So you’ve decided to take up the guitar – great choice! As with any new adventure, there are going to be a lot of questions that arise as you get started, and in your first few months of playing and learning. That’s what we’re here for! Let’s take a look at the questions that are most frequently asked by beginners so you can get down to your real job: learning to play and having fun.
Question #1: What is The Right Age to Get Started/Am I Too Late? The short answer here is that music lessons are for everyone. While we wouldn’t recommend guitar lessons for your toddler, some music teachers will take students as young as five with great results. If a child has the attention span to sit through the lesson and to focus on practicing, they’re great candidates for lessons.
For the adults who feel that they may be too old… that’s just crazy talk. As long as you have the desire and motivation to pick up the guitar, you’re the perfect age to get started.
Question #2: What Kind of Guitar Should I Start With and How Do I Choose One? Okay, we know, that’s two questions, but they can be answered together, so here we go.
The first thing that you’re going to want to do is decide whether you want to start with an acoustic or an electric guitar. Both have their benefits, but the general difference, other than the overall sound they create, can be summed up by the following:
Due to thinner strings, smaller necks, and an amplified sound, electric guitars are generally a bit easier to play while acoustic guitars can be played anywhere and are often more affordable, since they don’t require extra equipment like amps.
Once you choose the type of guitar you want, you need to go shopping. There are a ton of options out there, so be sure to check out our tips for buying the best acoustic and best electric guitars for beginners. Remember that the most important things are to stick to your budget and to do your homework — keep those two things in mind and you’re sure to find the perfect guitar just for you!
Question #3: How Important Are Lessons When I’m Starting Out? We won’t deny it, there are people out there who have successfully taught themselves how to play guitar, but most of us need a little help. Luckily, there are a ton of options out there to get you playing in no time.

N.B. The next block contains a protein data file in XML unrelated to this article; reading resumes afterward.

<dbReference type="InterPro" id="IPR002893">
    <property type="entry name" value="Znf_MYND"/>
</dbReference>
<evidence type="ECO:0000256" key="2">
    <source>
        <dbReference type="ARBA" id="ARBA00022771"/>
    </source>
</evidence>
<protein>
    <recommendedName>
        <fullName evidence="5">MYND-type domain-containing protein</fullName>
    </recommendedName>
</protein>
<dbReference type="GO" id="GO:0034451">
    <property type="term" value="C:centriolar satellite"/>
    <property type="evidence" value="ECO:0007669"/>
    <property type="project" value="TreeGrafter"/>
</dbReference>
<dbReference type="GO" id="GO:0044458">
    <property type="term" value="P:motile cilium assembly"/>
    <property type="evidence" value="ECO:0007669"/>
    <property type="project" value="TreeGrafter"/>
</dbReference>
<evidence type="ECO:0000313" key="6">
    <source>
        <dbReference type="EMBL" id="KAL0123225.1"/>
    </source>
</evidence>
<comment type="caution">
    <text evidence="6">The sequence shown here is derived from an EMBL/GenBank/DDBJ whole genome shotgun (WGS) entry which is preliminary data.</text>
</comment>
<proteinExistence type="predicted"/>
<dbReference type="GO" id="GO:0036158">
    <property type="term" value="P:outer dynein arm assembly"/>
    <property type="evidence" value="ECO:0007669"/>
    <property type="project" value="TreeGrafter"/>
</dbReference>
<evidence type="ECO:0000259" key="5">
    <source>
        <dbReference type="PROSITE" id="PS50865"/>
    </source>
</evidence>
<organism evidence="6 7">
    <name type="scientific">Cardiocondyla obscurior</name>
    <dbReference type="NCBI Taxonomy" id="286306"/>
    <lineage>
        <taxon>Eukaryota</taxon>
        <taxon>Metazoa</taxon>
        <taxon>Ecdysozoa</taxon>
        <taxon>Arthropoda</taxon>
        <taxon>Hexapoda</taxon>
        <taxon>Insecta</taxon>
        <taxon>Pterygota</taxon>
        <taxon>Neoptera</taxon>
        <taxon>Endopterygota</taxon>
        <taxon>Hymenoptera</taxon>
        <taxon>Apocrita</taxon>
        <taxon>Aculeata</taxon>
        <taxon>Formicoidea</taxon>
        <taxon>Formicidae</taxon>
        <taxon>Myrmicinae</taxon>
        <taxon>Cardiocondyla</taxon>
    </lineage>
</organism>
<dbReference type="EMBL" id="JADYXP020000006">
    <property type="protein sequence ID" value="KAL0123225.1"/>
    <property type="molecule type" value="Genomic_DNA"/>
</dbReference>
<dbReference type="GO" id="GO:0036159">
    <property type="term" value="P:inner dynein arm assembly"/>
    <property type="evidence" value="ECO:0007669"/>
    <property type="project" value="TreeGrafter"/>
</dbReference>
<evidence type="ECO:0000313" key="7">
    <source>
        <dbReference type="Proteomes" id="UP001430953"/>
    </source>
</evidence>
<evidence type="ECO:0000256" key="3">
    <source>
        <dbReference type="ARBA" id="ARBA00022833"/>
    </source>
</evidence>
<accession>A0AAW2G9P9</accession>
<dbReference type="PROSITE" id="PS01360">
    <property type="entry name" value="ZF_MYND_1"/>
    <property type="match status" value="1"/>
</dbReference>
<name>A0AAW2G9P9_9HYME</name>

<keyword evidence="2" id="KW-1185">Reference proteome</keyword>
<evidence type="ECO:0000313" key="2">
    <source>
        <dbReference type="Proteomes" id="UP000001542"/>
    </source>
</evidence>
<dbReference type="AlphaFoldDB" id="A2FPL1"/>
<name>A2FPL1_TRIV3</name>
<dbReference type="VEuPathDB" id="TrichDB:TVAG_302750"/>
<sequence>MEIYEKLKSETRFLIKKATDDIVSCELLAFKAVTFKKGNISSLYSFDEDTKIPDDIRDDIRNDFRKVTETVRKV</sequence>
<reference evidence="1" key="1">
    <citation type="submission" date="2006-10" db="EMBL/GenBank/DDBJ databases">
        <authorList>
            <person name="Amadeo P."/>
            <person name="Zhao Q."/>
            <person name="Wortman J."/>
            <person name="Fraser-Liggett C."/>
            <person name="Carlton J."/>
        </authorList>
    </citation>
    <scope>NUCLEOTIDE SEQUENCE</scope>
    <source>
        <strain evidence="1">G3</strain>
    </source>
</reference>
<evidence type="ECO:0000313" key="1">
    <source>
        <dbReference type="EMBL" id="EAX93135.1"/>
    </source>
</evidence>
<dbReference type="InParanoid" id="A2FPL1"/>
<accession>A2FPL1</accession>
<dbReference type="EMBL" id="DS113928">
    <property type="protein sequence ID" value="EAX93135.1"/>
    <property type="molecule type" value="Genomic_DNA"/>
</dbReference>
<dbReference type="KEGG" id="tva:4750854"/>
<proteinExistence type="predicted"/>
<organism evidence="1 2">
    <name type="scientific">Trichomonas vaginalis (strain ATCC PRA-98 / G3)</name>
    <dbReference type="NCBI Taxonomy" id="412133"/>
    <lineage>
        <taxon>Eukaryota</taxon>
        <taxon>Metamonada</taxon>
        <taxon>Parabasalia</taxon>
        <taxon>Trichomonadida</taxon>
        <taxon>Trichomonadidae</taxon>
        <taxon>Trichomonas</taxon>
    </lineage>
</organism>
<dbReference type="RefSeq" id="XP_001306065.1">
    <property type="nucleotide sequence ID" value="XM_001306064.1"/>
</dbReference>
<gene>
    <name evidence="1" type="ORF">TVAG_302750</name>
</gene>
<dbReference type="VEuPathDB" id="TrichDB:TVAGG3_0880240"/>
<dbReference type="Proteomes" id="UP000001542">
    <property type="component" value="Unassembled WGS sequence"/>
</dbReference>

There are a lot of great things about private lessons. The one-on-one time with your teacher, coupled with the consistency of scheduled lessons are a great way to stay focused and to get personal guidance and correction. Even a few months of private lessons can jump start your playing and get you on the right track.
For many people, however, private lessons aren’t practical — be it for financial reasons, or simply because they don’t have time. The good news is that online guitar lessons are becoming a great option for guitar students who want convenient, affordable lessons that allow them learn at their own pace. In fact, sites like JamPlay supplement their pre-recorded lessons with daily live group sessions via Skype, which allow students the opportunity to get feedback from instructors just as they would during traditional lessons. An additional benefit of online lessons is the ability to access a variety of teachers and styles until you find what clicks for you.
Question #4: How Long Should I Practice? Perhaps more important than how long you practice is how often you practice. When it comes to improving, consistency is key. We recommend that, whenever possible, you practice once a day for at least 30 minutes.
We find that, even if you choose to take private lessons, online lessons sessions are great practice tools as well. Find exercises that complement what you are trying to accomplish in your lessons. For example, if you’re working on barre chords, find a lesson that helps you improve. Want to try different strumming patterns? There are videos out there that can help with those as well. YouTube is a great resource for these types of videos and the variety of exercises will make you practice time more fun and interesting.
Question #5: Will My Fingers Hurt and What Should I Do About It? Again, two questions, but they belong together. Yes, odds are great that your fingers are going to hurt. As your fingertips get calloused and the muscles in your hands get used to playing, the pain will subside. People rarely find themselves so sore that they can’t play through the pain, but here are a couple of tips to make things a bit more comfortable:
- Keep playing consistently. If you wait until all of the discomfort goes away, you’ll be back at square one, so try to play every day so that your hands can become accustomed to playing.
- Give yourself a break. If you really need to, take a day off, however don’t make a habit of this… again, it will actually impede your progress, so stick with it… we promise, it gets better!
Now that you’re armed with the basics, the next step is to jump on in and enjoy yourself. Remember that even the greatest guitarists were beginners once and odds are they faced the same challenges you will. Stay focused, stay positive and remember that there are endless resources at your fingertips to help you meet your musical goals!